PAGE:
Chris Johnson loves to race.
The Tennessee Titans running back has long talked about his desire to run a 40-yard dash against Usain Bolt.
Instead of the Olympic gold medalist, he and Devin Hester landed slots racing against a cheetah for a television special set to air in November. (If Johnson won, something I’m guessing would be highly improbable if the cheetah was motivated, I imagine it’d be awfully hard for the running back not to talk about it before the show airs in November.)
I spoke with Liz Georges, communications coordinator for the Cheetah Conservation Fund, about the odds of Johnson and Hester in a race against a cheetah, even one in which a protective barrier might make it so the cheetah didn’t know he was running against “competition.”
Here is our chat:
Kuharsky: First, your initial thoughts on reading a story like that?
Georges: I think it’s always interesting when somebody wants to try to outrun a cheetah. (Laughter.) Cheetahs are, of course, the fastest land animal and they can reach 40 miles an hour in less than three strides and reach speeds of up to 70 miles an hour at their fastest.
Kuharsky: Can you see any scenario where the cheetah doesn’t win?
Georges: (More laughter.) Well, they’ve clocked Usain Bolt at roughly 23 miles an hour at his fastest. So I am not sure that there is really any way that the cheetah doesn’t win this race.
Kuharsky: How much money? Like all the money that you have?
Georges: (More laughter still.) I’m not a betting person usually. But in this case, I’d say a pretty hefty sum.
Kuharsky: Have you seen or heard of such a race before?
Georges: In terms of physically racing the cheetah in real time against a person, I’ve not seen it done. But it’s very common with cheetahs in captivity scenarios where they are given the opportunity to run and chase the lure, partly for their exercise and to demonstrate their speed for visitors so that people get an understanding for why the cheetah is so important and why the fact that the cheetah is the most threatened of the big cats is such a serious issue.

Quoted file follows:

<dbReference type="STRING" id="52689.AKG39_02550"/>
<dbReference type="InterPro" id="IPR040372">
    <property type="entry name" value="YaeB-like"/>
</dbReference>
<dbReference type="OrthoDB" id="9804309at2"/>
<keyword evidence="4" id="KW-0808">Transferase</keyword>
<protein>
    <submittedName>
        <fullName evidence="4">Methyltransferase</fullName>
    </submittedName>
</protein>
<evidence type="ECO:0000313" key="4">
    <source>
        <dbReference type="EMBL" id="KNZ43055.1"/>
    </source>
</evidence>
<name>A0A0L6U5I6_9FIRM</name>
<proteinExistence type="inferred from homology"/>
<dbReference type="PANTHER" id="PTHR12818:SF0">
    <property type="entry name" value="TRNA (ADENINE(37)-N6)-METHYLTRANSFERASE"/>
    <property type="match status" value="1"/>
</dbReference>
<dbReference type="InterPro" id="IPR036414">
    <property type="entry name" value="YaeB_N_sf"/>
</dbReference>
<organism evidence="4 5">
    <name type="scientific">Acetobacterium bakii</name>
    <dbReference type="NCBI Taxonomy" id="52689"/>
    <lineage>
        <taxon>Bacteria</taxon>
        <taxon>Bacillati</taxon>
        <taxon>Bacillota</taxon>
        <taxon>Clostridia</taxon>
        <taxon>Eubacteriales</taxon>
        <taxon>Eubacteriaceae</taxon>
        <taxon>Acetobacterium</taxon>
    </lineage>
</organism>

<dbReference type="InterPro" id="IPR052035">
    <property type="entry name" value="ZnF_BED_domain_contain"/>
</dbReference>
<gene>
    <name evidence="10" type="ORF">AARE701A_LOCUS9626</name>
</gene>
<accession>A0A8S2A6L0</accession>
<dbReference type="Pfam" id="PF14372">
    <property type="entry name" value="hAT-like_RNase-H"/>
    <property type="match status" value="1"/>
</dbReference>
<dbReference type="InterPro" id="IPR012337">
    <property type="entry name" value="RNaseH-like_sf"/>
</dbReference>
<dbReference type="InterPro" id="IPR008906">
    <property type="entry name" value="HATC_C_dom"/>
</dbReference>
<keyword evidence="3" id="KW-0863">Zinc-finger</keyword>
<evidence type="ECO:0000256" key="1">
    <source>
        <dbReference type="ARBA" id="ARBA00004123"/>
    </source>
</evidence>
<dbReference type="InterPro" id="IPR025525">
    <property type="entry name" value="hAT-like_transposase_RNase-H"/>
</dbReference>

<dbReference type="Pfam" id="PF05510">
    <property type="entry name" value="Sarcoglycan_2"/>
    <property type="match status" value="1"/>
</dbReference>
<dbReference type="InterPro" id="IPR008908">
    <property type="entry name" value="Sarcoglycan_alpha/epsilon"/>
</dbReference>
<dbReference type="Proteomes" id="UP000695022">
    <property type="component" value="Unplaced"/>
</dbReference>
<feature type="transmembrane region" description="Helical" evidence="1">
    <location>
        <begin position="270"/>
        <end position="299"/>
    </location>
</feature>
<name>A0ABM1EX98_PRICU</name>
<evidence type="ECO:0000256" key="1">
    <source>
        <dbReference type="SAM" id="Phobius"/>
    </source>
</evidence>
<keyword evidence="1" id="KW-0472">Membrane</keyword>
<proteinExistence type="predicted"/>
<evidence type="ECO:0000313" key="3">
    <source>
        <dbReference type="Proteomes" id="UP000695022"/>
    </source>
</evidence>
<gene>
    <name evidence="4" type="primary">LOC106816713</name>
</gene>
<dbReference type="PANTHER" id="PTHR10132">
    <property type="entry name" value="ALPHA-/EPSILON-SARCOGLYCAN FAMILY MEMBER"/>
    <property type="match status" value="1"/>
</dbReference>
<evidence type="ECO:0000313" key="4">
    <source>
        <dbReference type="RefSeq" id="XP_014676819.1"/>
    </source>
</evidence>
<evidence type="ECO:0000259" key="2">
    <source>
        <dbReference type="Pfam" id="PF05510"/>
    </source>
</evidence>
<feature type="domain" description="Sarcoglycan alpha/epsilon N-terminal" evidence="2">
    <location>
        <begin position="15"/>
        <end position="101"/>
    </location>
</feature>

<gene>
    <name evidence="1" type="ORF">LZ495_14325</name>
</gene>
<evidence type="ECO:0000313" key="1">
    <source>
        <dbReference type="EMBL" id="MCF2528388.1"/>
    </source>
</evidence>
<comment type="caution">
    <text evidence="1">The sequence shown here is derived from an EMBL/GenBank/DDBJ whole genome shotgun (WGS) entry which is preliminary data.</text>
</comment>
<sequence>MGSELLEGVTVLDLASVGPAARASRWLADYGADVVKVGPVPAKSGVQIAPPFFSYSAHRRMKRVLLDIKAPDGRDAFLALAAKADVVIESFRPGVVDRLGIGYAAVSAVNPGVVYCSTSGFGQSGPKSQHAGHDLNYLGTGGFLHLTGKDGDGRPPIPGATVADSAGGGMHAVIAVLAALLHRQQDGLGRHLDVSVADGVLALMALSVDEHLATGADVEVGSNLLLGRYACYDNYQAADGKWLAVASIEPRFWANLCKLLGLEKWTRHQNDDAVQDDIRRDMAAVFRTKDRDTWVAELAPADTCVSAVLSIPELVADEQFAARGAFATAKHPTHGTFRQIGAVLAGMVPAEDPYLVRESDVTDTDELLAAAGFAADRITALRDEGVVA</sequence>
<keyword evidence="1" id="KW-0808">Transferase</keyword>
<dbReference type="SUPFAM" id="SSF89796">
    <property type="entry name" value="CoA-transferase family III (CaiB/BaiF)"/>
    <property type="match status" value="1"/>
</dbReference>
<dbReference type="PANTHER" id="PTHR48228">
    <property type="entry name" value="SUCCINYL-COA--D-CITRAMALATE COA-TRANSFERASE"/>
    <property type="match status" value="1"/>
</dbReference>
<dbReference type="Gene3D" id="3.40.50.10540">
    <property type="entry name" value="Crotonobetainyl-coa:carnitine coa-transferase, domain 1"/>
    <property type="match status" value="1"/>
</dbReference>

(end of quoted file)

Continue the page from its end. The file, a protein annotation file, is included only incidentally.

Kuharsky: Is a cheetah automatically motivated to run in a circumstance like this?
Georges: Typically the cats do. You’ll typically see a rag on a pulley system, the rag shoots off and the cat wants to chase it. Most of the cats we’ve worked with learn how to chase the lure pretty quickly. It feeds into their natural instincts. Many of them seem to take great pleasure in it.
Kuharsky: A guy crossing the Grand Canyon on the high wire was a huge Twitter event that got people watching. What kind of TV event do you anticipate this being? And what sort of benefit do you see for cheetahs and to an organization like yours?
Georges: I think anything that highlights how special and amazing the cheetah is as a species is great for the cheetah. The cheetah is threatened; there are only 10,000 of them left in the wild. If we don’t act soon, we could lose the cheetah from this planet in less than 20 years. So anything that highlights the speed and the grace and the importance of this animal is good news for us. Obviously it’s being done because it’s an interesting thought -- could a man beat a cheetah?
I like to say a cheetah can actually accelerate faster than a Ferrari. Any comparison like this is always sort of interesting to the human imagination. So that’s another reason why I think this is so great. The cheetah is an iconic species.
Every school kid learns about the cheetah and everybody is fascinated with the fact that this beautiful animal can run so fast. If we can’t save the cheetah with all of that interest and all of that iconic nature to it, then what hope do other species have that are as threatened if not more so?